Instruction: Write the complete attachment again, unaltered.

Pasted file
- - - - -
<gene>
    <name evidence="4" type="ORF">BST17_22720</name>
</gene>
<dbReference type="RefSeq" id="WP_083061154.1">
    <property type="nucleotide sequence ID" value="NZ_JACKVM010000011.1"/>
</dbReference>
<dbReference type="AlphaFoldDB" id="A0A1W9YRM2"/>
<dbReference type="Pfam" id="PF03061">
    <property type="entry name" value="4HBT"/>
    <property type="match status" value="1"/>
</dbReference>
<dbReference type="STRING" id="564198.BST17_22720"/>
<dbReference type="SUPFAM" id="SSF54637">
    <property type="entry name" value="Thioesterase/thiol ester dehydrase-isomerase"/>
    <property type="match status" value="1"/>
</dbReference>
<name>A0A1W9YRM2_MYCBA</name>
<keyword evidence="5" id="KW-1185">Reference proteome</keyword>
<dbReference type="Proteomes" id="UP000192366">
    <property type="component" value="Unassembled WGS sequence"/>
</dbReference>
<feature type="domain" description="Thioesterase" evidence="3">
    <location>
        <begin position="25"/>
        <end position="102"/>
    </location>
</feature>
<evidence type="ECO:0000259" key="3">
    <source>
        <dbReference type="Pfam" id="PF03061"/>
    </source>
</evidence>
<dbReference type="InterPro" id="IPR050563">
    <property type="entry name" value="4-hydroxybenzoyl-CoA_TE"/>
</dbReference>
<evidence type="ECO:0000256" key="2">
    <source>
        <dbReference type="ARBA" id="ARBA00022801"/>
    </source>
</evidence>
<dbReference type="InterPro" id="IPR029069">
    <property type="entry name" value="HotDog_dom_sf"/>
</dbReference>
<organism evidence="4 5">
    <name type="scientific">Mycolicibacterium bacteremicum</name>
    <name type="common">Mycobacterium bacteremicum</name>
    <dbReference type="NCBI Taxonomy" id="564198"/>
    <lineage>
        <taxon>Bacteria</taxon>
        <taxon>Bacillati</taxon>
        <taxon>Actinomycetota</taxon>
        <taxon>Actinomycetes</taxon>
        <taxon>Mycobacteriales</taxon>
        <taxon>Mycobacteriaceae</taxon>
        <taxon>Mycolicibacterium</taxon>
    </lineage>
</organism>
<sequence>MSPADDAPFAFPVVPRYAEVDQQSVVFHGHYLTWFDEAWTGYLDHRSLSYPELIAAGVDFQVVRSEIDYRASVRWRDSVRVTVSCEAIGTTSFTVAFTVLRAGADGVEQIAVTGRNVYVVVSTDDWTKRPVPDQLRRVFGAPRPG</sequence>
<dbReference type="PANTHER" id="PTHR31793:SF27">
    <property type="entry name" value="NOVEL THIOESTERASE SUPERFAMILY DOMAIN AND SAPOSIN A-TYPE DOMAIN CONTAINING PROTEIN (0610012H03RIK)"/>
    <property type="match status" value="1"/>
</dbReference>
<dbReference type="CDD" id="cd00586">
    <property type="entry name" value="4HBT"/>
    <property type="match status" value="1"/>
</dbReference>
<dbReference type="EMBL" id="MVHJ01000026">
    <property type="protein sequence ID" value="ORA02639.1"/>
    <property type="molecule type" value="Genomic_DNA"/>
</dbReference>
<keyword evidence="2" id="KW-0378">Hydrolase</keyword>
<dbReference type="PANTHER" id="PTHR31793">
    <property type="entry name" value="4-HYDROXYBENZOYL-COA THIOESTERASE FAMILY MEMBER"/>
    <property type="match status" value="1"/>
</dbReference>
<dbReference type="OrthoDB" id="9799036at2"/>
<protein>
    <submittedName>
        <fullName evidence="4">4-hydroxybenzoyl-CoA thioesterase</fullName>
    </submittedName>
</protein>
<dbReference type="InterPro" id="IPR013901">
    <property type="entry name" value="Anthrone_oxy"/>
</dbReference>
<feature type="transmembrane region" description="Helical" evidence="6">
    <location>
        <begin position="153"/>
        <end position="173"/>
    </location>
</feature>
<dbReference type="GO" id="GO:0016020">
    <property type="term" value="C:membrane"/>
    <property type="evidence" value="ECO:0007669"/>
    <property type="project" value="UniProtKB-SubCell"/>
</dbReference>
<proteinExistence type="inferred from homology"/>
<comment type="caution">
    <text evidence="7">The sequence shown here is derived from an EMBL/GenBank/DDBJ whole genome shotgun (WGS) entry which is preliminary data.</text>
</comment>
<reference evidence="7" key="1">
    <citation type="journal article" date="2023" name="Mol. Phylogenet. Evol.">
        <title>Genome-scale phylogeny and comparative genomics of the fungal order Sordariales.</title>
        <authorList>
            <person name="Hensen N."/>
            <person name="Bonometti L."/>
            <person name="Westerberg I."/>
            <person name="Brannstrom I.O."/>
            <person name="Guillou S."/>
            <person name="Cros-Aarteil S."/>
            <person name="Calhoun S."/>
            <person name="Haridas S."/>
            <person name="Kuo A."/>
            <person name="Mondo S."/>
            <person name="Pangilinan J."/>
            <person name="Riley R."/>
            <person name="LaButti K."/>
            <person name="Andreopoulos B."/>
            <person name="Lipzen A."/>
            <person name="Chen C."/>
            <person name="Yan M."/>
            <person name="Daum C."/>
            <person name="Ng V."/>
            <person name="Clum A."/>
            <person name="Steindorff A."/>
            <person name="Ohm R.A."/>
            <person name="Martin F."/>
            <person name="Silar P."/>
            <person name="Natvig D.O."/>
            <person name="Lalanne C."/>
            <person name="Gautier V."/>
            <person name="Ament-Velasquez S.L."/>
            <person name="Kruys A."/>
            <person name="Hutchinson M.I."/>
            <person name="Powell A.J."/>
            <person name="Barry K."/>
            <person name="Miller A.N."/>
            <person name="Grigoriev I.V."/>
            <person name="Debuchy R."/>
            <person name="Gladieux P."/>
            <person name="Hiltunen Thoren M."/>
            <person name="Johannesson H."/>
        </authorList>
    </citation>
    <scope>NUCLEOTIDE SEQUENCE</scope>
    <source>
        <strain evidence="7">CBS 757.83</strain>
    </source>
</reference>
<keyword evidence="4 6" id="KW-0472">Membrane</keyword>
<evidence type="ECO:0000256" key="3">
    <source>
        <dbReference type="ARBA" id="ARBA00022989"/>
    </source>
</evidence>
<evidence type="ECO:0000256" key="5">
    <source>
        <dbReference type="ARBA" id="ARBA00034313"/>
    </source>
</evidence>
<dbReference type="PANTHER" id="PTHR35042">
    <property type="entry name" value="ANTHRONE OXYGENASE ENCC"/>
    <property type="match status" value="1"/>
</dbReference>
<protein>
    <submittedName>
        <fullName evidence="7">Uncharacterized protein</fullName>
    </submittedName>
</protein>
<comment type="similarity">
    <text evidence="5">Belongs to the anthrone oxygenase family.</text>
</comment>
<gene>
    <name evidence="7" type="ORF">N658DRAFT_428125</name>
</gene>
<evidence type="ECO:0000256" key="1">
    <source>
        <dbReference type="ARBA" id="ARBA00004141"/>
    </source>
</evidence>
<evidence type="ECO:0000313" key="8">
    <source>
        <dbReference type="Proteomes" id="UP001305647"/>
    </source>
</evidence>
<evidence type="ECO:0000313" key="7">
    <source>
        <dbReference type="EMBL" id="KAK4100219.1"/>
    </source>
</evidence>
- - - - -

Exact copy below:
<gene>
    <name evidence="4" type="ORF">BST17_22720</name>
</gene>
<dbReference type="RefSeq" id="WP_083061154.1">
    <property type="nucleotide sequence ID" value="NZ_JACKVM010000011.1"/>
</dbReference>
<dbReference type="AlphaFoldDB" id="A0A1W9YRM2"/>
<dbReference type="Pfam" id="PF03061">
    <property type="entry name" value="4HBT"/>
    <property type="match status" value="1"/>
</dbReference>
<dbReference type="STRING" id="564198.BST17_22720"/>
<dbReference type="SUPFAM" id="SSF54637">
    <property type="entry name" value="Thioesterase/thiol ester dehydrase-isomerase"/>
    <property type="match status" value="1"/>
</dbReference>
<name>A0A1W9YRM2_MYCBA</name>
<keyword evidence="5" id="KW-1185">Reference proteome</keyword>
<dbReference type="Proteomes" id="UP000192366">
    <property type="component" value="Unassembled WGS sequence"/>
</dbReference>
<feature type="domain" description="Thioesterase" evidence="3">
    <location>
        <begin position="25"/>
        <end position="102"/>
    </location>
</feature>
<evidence type="ECO:0000259" key="3">
    <source>
        <dbReference type="Pfam" id="PF03061"/>
    </source>
</evidence>
<dbReference type="InterPro" id="IPR050563">
    <property type="entry name" value="4-hydroxybenzoyl-CoA_TE"/>
</dbReference>
<evidence type="ECO:0000256" key="2">
    <source>
        <dbReference type="ARBA" id="ARBA00022801"/>
    </source>
</evidence>
<dbReference type="InterPro" id="IPR029069">
    <property type="entry name" value="HotDog_dom_sf"/>
</dbReference>
<organism evidence="4 5">
    <name type="scientific">Mycolicibacterium bacteremicum</name>
    <name type="common">Mycobacterium bacteremicum</name>
    <dbReference type="NCBI Taxonomy" id="564198"/>
    <lineage>
        <taxon>Bacteria</taxon>
        <taxon>Bacillati</taxon>
        <taxon>Actinomycetota</taxon>
        <taxon>Actinomycetes</taxon>
        <taxon>Mycobacteriales</taxon>
        <taxon>Mycobacteriaceae</taxon>
        <taxon>Mycolicibacterium</taxon>
    </lineage>
</organism>
<sequence>MSPADDAPFAFPVVPRYAEVDQQSVVFHGHYLTWFDEAWTGYLDHRSLSYPELIAAGVDFQVVRSEIDYRASVRWRDSVRVTVSCEAIGTTSFTVAFTVLRAGADGVEQIAVTGRNVYVVVSTDDWTKRPVPDQLRRVFGAPRPG</sequence>
<dbReference type="PANTHER" id="PTHR31793:SF27">
    <property type="entry name" value="NOVEL THIOESTERASE SUPERFAMILY DOMAIN AND SAPOSIN A-TYPE DOMAIN CONTAINING PROTEIN (0610012H03RIK)"/>
    <property type="match status" value="1"/>
</dbReference>
<dbReference type="CDD" id="cd00586">
    <property type="entry name" value="4HBT"/>
    <property type="match status" value="1"/>
</dbReference>
<dbReference type="EMBL" id="MVHJ01000026">
    <property type="protein sequence ID" value="ORA02639.1"/>
    <property type="molecule type" value="Genomic_DNA"/>
</dbReference>
<keyword evidence="2" id="KW-0378">Hydrolase</keyword>
<dbReference type="PANTHER" id="PTHR31793">
    <property type="entry name" value="4-HYDROXYBENZOYL-COA THIOESTERASE FAMILY MEMBER"/>
    <property type="match status" value="1"/>
</dbReference>
<dbReference type="OrthoDB" id="9799036at2"/>
<protein>
    <submittedName>
        <fullName evidence="4">4-hydroxybenzoyl-CoA thioesterase</fullName>
    </submittedName>
</protein>
<dbReference type="InterPro" id="IPR013901">
    <property type="entry name" value="Anthrone_oxy"/>
</dbReference>
<feature type="transmembrane region" description="Helical" evidence="6">
    <location>
        <begin position="153"/>
        <end position="173"/>
    </location>
</feature>
<dbReference type="GO" id="GO:0016020">
    <property type="term" value="C:membrane"/>
    <property type="evidence" value="ECO:0007669"/>
    <property type="project" value="UniProtKB-SubCell"/>
</dbReference>
<proteinExistence type="inferred from homology"/>
<comment type="caution">
    <text evidence="7">The sequence shown here is derived from an EMBL/GenBank/DDBJ whole genome shotgun (WGS) entry which is preliminary data.</text>
</comment>
<reference evidence="7" key="1">
    <citation type="journal article" date="2023" name="Mol. Phylogenet. Evol.">
        <title>Genome-scale phylogeny and comparative genomics of the fungal order Sordariales.</title>
        <authorList>
            <person name="Hensen N."/>
            <person name="Bonometti L."/>
            <person name="Westerberg I."/>
            <person name="Brannstrom I.O."/>
            <person name="Guillou S."/>
            <person name="Cros-Aarteil S."/>
            <person name="Calhoun S."/>
            <person name="Haridas S."/>
            <person name="Kuo A."/>
            <person name="Mondo S."/>
            <person name="Pangilinan J."/>
            <person name="Riley R."/>
            <person name="LaButti K."/>
            <person name="Andreopoulos B."/>
            <person name="Lipzen A."/>
            <person name="Chen C."/>
            <person name="Yan M."/>
            <person name="Daum C."/>
            <person name="Ng V."/>
            <person name="Clum A."/>
            <person name="Steindorff A."/>
            <person name="Ohm R.A."/>
            <person name="Martin F."/>
            <person name="Silar P."/>
            <person name="Natvig D.O."/>
            <person name="Lalanne C."/>
            <person name="Gautier V."/>
            <person name="Ament-Velasquez S.L."/>
            <person name="Kruys A."/>
            <person name="Hutchinson M.I."/>
            <person name="Powell A.J."/>
            <person name="Barry K."/>
            <person name="Miller A.N."/>
            <person name="Grigoriev I.V."/>
            <person name="Debuchy R."/>
            <person name="Gladieux P."/>
            <person name="Hiltunen Thoren M."/>
            <person name="Johannesson H."/>
        </authorList>
    </citation>
    <scope>NUCLEOTIDE SEQUENCE</scope>
    <source>
        <strain evidence="7">CBS 757.83</strain>
    </source>
</reference>
<keyword evidence="4 6" id="KW-0472">Membrane</keyword>
<evidence type="ECO:0000256" key="3">
    <source>
        <dbReference type="ARBA" id="ARBA00022989"/>
    </source>
</evidence>
<evidence type="ECO:0000256" key="5">
    <source>
        <dbReference type="ARBA" id="ARBA00034313"/>
    </source>
</evidence>
<dbReference type="PANTHER" id="PTHR35042">
    <property type="entry name" value="ANTHRONE OXYGENASE ENCC"/>
    <property type="match status" value="1"/>
</dbReference>
<protein>
    <submittedName>
        <fullName evidence="7">Uncharacterized protein</fullName>
    </submittedName>
</protein>
<comment type="similarity">
    <text evidence="5">Belongs to the anthrone oxygenase family.</text>
</comment>
<gene>
    <name evidence="7" type="ORF">N658DRAFT_428125</name>
</gene>
<evidence type="ECO:0000256" key="1">
    <source>
        <dbReference type="ARBA" id="ARBA00004141"/>
    </source>
</evidence>
<evidence type="ECO:0000313" key="8">
    <source>
        <dbReference type="Proteomes" id="UP001305647"/>
    </source>
</evidence>
<evidence type="ECO:0000313" key="7">
    <source>
        <dbReference type="EMBL" id="KAK4100219.1"/>
    </source>
</evidence>